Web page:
"Most of the software we use as clinicians is designed for patient care, not for research," says Etemadi. "It took over a year of dedicated effort by my entire team to extract and prepare data to help with this exciting project. The ability to collaborate with world-class scientists at Google, using their unprecedented computing capabilities to create something with the potential to save tens of thousands of lives a year is truly a privilege."

Study Findings

The major findings are highlighted below:
  • The deep learning technology exhibited high specificity and sensitivity for detecting lung cancer upon first-time screening
  • The deep learning technology produced lesser numbers of false positives and false negatives
  • Fewer false positives or negatives mean better diagnostic efficacy and fewer missed tumors
  • The deep learning technology outperformed six radiologists when prior LDCT scans were available and were as good as the radiologists when the prior scans were unavailable
  • The technology enables doctors to emphatically say whether a patient has lung cancer or not
  • The technology prevents unnecessary invasive follow-up procedures such as lung biopsies, which are not only risky, but also costly
"Radiologists generally examine hundreds of two-dimensional images or 'slices' in a single CT scan but this new machine learning system views the lungs in a huge, single three-dimensional image," says Etemadi.

"AI in 3D can be much more sensitive in its ability to detect early lung cancer than the human eye looking at 2D images. This is technically '4D' because it is not only looking at one CT scan, but two (the current and prior scan) over time. In order to build the AI to view the CTs in this way, you require an enormous computer system of Google-scale. The concept is novel but the actual engineering of it is also novel because of the scale."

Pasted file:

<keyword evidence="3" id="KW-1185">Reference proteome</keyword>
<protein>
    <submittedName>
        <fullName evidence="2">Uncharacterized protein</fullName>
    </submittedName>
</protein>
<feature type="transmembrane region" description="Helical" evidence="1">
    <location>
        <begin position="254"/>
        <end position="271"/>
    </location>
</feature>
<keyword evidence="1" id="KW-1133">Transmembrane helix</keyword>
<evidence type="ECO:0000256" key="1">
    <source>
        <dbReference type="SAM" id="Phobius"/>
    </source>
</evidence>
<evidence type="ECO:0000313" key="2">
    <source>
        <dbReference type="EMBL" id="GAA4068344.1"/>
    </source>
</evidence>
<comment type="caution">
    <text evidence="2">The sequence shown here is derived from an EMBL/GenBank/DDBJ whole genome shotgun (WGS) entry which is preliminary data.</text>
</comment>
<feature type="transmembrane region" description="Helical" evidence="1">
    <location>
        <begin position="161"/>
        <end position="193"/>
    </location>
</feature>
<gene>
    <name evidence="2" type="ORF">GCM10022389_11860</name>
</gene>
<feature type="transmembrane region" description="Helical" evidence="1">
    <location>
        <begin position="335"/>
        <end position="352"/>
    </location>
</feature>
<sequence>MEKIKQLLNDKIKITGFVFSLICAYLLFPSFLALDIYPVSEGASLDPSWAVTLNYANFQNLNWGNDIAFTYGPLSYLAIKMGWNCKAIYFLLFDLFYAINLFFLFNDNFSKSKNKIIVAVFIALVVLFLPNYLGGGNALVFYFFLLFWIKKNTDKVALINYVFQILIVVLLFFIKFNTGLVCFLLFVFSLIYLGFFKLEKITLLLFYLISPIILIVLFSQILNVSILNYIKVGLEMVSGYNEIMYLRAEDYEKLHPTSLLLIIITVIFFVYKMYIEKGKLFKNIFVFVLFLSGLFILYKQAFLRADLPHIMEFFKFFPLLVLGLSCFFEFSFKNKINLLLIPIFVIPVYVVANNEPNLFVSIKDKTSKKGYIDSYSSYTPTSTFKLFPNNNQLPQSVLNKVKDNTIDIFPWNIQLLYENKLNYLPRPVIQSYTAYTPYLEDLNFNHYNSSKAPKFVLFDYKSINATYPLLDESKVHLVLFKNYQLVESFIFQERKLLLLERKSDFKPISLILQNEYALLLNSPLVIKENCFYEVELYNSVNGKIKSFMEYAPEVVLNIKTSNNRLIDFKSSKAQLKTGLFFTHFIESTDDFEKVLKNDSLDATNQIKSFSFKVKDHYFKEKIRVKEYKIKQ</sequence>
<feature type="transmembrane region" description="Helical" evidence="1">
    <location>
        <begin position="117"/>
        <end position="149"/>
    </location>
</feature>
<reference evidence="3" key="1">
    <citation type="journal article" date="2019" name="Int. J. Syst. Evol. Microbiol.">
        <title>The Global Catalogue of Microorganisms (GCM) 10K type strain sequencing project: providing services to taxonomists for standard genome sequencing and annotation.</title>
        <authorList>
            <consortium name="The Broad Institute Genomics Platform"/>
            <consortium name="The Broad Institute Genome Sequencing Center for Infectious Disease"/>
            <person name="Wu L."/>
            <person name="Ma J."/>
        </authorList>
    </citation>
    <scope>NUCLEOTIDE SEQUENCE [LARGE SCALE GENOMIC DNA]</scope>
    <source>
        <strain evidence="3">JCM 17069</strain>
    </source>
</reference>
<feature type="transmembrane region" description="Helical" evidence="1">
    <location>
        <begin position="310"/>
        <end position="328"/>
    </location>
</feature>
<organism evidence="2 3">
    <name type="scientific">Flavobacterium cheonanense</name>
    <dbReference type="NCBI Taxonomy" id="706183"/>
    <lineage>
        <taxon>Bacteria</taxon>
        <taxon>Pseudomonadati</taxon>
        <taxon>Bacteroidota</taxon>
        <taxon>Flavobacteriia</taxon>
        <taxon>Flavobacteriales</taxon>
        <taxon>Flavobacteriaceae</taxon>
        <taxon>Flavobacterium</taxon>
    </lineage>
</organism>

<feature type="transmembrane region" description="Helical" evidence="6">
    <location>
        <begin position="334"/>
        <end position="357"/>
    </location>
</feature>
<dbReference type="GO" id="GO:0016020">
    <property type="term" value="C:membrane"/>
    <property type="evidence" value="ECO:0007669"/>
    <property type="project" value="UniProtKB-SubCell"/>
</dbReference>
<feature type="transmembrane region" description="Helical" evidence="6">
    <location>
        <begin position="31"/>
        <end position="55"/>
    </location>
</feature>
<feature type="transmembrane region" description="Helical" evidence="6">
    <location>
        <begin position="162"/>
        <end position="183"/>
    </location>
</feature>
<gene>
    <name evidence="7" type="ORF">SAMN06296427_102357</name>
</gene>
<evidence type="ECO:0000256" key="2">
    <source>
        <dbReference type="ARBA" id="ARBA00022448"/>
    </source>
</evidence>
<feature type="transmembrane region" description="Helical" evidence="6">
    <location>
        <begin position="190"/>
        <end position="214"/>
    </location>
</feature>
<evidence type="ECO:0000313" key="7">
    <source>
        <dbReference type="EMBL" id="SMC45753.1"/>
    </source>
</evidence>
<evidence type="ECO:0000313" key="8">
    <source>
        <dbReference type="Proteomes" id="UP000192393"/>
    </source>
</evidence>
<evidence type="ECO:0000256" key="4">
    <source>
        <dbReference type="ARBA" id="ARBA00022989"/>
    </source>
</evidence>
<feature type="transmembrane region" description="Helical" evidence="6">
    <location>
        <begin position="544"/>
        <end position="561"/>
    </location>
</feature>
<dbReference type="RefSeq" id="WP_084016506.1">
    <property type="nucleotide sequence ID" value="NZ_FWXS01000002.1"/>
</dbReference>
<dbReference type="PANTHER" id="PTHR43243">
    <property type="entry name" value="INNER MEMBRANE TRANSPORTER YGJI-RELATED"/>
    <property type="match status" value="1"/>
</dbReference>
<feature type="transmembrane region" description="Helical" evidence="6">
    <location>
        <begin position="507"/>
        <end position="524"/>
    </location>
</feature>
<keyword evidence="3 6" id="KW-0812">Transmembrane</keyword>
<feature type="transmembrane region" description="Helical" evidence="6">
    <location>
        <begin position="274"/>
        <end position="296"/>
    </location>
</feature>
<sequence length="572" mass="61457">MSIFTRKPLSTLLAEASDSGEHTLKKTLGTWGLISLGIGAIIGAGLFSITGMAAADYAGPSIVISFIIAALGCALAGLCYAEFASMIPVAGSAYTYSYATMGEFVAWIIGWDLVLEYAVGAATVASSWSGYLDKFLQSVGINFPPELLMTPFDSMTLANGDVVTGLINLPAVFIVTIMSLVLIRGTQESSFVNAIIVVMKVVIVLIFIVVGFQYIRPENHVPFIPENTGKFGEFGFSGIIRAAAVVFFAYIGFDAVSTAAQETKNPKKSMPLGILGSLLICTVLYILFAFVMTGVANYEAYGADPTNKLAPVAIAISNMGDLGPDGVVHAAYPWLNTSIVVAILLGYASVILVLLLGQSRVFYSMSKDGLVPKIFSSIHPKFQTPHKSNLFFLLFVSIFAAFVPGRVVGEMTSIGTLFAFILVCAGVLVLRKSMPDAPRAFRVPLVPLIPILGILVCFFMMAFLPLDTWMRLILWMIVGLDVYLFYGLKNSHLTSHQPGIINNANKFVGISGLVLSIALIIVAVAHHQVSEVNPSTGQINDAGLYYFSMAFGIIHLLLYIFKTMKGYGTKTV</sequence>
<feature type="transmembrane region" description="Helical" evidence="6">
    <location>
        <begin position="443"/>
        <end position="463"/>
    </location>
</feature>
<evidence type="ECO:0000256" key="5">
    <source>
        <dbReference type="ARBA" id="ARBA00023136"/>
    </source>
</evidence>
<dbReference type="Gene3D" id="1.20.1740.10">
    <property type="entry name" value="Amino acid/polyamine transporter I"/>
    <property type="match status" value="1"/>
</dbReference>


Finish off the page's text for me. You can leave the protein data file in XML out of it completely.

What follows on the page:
Lung Cancer: Facts & Figures

  • Lung cancer is the most common cause of cancer-related death in the US
  • 160,000 lung cancer deaths occurred in 2018 in the US
  • Chest screening can detect lung cancer and reduce mortality rates, as per clinical trials in the US and UK
  • Limited access and high error rates of chest screening results in lung cancer detection at advanced stages
  • Treatment of lung cancer is much more difficult at advanced stages

Concluding Remarks

Although AI-based technology still needs to be evaluated in large-scale clinical trials, it nevertheless has the potential to significantly improve the management and outcome of lung cancer patients.

"This area of research is incredibly important, as lung cancer has the highest rate of mortality among all cancers, and there are many challenges in the way of broad adoption of lung cancer screening," says Shetty. "Our work examines ways AI can be used to improve the accuracy and optimize the screening process, in ways that could help with the implementation of screening programs. The results are promising, and we look forward to continuing our work with partners and peers."

Reference :
  1. End-to-End Lung Cancer Screening with Three-dimensional Deep Learning on Low-dose Chest Computed Tomography - (https://aitopics.org/doc/news:86DCA4FF/)

Source: Medindia